The National Pork Board and Pork Checkoff recommends that all swine farm workers get a flu shot in October or November in anticipation of this flu season. The flu season can start as early as October and last through May.
“Producers and swine farm workers can reduce the risk of getting sick and bringing the flu to the farm by getting a flu shot,” says Dr. Liz Wagstrom, assistant vice president of science and technology for NPB. “The flu shot contains two type-A viruses that we want to prevent from spreading between people and pigs,” Wagstrom said.
The flu shot is available as an injection or in a nasal spray. “The Centers for Disease Control and Prevention recommends that pregnant women not get the nasal vaccine,” Wagstrom added. Wagstrom recommends other practices to reduce infection of pigs with human influenza viruses. Among them is modifying sick-leave policies that encourage workers to stay away from the farm if they are suffering from acute respiratory infections. “Virus shedding is at its peak when the clinical illness is most severe but can last as long as the symptoms do and that is from three to seven days.”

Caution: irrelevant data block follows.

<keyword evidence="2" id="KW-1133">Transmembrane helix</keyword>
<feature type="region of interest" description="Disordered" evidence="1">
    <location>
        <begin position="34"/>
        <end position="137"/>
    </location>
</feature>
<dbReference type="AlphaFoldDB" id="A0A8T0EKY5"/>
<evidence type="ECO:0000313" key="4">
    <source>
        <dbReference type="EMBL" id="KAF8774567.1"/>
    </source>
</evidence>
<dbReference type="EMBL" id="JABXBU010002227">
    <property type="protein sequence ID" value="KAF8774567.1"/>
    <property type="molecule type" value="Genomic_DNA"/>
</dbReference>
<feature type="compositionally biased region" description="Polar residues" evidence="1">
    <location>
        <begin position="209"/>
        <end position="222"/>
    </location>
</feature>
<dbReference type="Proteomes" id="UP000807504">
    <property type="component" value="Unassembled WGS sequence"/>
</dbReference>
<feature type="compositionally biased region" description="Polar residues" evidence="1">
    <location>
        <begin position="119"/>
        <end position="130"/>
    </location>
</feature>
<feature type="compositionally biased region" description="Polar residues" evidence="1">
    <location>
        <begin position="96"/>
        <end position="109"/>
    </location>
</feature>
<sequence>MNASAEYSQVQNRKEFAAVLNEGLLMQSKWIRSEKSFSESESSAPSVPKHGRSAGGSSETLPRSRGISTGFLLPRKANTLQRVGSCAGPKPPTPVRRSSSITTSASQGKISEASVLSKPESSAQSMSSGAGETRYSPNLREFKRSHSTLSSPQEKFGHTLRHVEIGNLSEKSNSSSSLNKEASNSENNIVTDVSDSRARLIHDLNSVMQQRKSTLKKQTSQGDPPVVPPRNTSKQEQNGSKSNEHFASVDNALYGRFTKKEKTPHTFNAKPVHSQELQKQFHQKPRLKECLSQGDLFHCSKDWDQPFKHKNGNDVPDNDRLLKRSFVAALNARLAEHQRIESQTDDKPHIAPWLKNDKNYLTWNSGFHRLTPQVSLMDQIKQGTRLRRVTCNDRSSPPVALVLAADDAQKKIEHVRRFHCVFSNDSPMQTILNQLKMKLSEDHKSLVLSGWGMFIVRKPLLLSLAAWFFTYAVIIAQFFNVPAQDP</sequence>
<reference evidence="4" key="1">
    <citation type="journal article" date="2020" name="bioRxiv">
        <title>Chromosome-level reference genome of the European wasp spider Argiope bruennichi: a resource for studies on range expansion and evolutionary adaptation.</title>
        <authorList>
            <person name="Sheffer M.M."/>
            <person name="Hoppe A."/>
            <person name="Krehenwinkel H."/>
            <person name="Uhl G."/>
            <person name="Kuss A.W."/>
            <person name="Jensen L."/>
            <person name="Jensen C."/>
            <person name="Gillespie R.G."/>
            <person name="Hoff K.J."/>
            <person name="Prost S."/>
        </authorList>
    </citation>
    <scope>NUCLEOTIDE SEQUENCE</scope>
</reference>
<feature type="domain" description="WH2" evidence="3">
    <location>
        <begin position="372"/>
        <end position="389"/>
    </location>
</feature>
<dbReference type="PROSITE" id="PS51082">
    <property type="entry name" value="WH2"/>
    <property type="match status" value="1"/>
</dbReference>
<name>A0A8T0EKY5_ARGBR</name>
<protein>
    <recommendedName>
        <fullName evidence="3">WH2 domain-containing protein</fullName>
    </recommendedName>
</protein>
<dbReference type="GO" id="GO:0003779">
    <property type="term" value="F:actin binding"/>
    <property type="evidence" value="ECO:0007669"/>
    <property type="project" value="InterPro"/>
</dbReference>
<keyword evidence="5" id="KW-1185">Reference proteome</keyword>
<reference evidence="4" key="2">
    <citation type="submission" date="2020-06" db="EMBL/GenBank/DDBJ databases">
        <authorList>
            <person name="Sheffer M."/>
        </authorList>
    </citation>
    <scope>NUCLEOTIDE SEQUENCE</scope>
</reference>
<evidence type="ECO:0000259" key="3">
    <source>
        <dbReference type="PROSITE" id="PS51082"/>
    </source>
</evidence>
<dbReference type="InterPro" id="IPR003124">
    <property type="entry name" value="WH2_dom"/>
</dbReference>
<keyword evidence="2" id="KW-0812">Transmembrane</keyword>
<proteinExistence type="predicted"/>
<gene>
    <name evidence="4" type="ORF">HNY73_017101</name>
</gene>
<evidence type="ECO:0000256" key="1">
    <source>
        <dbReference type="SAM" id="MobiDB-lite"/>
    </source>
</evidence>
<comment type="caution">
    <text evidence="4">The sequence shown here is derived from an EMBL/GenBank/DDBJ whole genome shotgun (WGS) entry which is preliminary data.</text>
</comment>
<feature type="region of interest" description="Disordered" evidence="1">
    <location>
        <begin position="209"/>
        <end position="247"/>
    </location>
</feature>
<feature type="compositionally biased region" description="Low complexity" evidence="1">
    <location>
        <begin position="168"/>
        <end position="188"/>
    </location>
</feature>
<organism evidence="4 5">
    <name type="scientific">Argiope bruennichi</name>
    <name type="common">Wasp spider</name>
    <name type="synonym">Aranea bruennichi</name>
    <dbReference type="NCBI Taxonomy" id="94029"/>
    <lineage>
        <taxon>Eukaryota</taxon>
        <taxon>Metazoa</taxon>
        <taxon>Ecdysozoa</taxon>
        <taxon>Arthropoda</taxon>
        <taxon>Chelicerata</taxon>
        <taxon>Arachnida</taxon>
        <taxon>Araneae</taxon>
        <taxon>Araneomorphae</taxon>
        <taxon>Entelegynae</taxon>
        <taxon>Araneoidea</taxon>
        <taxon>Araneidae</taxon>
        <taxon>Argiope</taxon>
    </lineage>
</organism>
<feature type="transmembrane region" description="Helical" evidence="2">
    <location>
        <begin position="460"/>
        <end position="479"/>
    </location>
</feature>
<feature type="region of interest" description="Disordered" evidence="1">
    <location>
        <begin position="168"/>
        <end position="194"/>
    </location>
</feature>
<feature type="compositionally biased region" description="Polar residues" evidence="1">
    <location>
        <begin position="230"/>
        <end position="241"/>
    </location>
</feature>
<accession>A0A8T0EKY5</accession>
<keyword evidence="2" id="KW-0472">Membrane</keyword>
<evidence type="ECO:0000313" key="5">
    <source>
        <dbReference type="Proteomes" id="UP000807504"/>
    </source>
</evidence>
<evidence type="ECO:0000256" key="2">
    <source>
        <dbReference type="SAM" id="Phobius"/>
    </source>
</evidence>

Good building ventilation and good hygiene also will reduce transmission of the flu viruses. “To prevent pigs and humans from other species’ influenza viruses, producers also should look at bird-proofing their buildings, protecting feed from birds and enforcing biosecurity practices such as the use of farm-specific clothing and footwear.” Wagstrom also suggested chlorinating the water used on the farm, especially if it is surface or pond water.
The Pork Checkoff’s fact sheet on influenza titled “Influenza: Pigs, People and Public Health” is available online at http://www.pork.org/PorkScience/PublicHealth/Factsheets.aspx. For more flu information, see the CDC’s Web site at www.cdc.gov.